DEV Community

loading...
Cover image for That time when you thought you knew Y(A)ML โ— ๐Ÿ˜ต

That time when you thought you knew Y(A)ML โ— ๐Ÿ˜ต

alxizr
Dev-Sec-Ops on the Azure cloud platform. AKS, Terraform & Pulumi. Capacitor, Next.js, Scully, Angular, React, Nestjs & Go.
ใƒปUpdated on ใƒป10 min read

Hello everyone,

Thank you for joining in for this article about YAML files. We will make it today a little lightweight tutorial about YAML configurations file. We will see what it is, how we can get started with it and where we use YAML files all around but maybe missed those little nuances.

Y(A)ML is a data serialization language and it is a strict superset of JSON (javascript object notation). It is data oriented structured language used as an input format for different software applications. We can deduct that the language in the end of the day consist of key:value pairs. YML's goal is to be more human readable in a clean and consise manner.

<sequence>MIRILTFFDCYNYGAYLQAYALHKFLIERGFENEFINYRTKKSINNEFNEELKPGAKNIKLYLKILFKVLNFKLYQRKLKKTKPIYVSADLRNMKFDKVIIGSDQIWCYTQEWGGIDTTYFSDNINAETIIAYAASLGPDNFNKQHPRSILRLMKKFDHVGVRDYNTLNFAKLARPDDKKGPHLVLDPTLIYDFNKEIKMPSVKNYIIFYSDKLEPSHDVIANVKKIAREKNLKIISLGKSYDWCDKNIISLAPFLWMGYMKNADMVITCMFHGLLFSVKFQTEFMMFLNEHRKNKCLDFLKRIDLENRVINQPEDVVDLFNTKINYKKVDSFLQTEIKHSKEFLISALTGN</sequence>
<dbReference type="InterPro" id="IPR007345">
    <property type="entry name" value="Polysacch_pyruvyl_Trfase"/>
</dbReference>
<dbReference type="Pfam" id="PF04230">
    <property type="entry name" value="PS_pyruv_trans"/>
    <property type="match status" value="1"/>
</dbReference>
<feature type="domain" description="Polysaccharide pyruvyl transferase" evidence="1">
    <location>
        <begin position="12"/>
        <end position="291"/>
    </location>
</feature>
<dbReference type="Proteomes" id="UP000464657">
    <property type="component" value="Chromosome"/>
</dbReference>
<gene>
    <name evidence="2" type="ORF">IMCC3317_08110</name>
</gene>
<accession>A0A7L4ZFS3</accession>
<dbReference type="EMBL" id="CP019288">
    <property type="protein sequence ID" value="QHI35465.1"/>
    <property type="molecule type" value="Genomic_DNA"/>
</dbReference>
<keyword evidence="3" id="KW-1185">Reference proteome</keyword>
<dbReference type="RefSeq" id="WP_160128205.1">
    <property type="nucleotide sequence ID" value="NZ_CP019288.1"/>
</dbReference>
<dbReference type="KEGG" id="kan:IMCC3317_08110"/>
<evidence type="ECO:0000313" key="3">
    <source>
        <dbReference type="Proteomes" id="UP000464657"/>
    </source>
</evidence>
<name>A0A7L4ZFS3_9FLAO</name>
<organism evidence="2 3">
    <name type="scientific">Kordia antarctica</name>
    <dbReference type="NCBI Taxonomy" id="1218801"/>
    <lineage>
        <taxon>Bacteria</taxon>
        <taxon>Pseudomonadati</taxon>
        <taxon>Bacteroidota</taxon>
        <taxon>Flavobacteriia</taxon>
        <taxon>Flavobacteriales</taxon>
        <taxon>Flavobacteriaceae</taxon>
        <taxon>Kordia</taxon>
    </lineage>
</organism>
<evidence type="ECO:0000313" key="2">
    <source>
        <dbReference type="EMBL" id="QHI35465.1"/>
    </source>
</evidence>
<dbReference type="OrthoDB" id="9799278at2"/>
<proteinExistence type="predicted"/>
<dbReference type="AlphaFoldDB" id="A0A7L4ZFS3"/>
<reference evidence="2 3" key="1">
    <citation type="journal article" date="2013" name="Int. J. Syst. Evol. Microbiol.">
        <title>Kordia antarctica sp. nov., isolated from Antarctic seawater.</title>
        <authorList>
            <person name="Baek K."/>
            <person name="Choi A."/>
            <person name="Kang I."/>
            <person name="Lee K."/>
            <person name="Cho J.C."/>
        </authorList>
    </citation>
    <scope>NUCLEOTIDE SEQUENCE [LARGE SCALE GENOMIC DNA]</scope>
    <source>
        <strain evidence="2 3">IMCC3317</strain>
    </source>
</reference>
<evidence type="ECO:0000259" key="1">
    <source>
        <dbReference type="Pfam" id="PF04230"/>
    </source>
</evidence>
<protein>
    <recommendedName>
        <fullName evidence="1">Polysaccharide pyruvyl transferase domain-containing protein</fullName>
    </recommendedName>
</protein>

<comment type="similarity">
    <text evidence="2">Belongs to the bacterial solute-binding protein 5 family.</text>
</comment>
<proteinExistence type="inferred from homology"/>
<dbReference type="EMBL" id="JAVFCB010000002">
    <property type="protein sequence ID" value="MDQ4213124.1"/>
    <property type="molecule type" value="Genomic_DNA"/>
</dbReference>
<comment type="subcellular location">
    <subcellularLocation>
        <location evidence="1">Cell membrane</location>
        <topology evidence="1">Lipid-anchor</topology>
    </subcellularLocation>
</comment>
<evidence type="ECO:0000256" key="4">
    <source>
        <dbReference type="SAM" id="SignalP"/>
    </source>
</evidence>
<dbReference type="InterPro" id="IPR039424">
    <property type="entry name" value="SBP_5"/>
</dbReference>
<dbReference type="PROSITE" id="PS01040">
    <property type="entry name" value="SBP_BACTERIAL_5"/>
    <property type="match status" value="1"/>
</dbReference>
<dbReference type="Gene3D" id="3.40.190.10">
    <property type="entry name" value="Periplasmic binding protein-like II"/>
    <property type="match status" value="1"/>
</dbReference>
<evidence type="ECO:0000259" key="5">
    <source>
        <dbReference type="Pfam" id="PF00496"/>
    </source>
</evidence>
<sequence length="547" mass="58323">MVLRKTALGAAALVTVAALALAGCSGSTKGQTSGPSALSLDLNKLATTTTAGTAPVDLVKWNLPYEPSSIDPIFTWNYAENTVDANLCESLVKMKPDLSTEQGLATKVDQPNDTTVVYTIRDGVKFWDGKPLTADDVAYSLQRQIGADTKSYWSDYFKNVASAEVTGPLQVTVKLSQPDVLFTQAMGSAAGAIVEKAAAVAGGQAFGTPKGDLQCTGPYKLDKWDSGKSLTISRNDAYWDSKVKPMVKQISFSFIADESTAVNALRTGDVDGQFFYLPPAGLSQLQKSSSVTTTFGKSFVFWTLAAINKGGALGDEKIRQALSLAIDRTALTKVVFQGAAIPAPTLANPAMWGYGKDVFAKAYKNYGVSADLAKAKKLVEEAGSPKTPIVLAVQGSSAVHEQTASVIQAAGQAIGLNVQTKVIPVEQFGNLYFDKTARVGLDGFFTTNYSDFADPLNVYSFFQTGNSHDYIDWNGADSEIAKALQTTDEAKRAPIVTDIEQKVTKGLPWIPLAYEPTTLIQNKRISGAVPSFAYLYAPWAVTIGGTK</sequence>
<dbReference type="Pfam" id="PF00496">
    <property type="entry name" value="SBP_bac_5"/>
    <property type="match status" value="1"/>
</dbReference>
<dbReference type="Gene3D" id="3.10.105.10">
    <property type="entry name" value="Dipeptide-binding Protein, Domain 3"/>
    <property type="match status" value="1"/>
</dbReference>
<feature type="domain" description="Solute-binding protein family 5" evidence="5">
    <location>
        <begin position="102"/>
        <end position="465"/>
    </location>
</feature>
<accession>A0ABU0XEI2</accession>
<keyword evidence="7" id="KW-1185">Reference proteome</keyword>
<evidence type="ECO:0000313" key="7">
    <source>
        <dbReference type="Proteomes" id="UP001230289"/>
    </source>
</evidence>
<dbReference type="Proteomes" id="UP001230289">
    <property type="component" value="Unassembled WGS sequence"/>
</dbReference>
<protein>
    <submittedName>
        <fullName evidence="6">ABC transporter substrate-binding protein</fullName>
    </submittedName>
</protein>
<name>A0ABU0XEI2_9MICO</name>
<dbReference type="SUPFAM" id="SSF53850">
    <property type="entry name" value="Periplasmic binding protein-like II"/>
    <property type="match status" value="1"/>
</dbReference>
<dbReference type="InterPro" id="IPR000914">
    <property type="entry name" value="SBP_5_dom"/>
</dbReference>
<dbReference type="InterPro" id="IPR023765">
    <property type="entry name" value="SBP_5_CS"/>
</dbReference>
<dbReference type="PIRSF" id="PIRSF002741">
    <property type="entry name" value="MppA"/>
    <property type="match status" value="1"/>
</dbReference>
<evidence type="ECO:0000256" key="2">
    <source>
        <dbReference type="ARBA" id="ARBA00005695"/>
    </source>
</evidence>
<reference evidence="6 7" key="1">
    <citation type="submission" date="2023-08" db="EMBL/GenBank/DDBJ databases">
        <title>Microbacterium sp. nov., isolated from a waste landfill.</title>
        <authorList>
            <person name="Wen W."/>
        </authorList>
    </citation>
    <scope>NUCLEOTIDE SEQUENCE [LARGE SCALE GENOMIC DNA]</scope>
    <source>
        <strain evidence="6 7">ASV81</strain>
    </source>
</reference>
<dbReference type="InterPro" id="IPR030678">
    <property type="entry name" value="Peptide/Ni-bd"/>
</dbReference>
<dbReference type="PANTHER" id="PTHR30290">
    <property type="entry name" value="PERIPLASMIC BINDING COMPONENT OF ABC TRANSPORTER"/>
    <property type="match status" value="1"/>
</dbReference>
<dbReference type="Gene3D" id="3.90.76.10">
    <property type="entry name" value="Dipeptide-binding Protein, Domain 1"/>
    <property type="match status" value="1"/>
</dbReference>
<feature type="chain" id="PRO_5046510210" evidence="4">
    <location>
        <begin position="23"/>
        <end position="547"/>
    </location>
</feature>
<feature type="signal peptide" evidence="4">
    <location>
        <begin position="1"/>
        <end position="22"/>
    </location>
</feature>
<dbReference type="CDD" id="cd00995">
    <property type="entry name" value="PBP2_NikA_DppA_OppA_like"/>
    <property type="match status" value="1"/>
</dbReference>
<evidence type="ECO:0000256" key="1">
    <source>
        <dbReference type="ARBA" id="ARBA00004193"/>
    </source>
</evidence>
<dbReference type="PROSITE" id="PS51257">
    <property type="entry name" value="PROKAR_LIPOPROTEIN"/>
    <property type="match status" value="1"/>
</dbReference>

We often use tools available for us by interacting with a GUI interface, but we don't realize that under the hood there is nothing more than a YAML file that is storing our personal configurations for the given task. We will take a look in a couple of examples here today along side learning the language.

With YAML we have 2 main types: Scalar and Collection. When we were young and went to high school we had our physics class and we learned that a scalar consist only of value that describes a size, this is not very far fetch with YAML as well. It means that we can have only one unique key that can hold a value and if we use that same key again in our file, we will override the original value we set earlier. For example if we want to declare a variable (key) 'NAME' to the value 'Joey' then this variable, the key itself, is unique and we can use it globally in the file.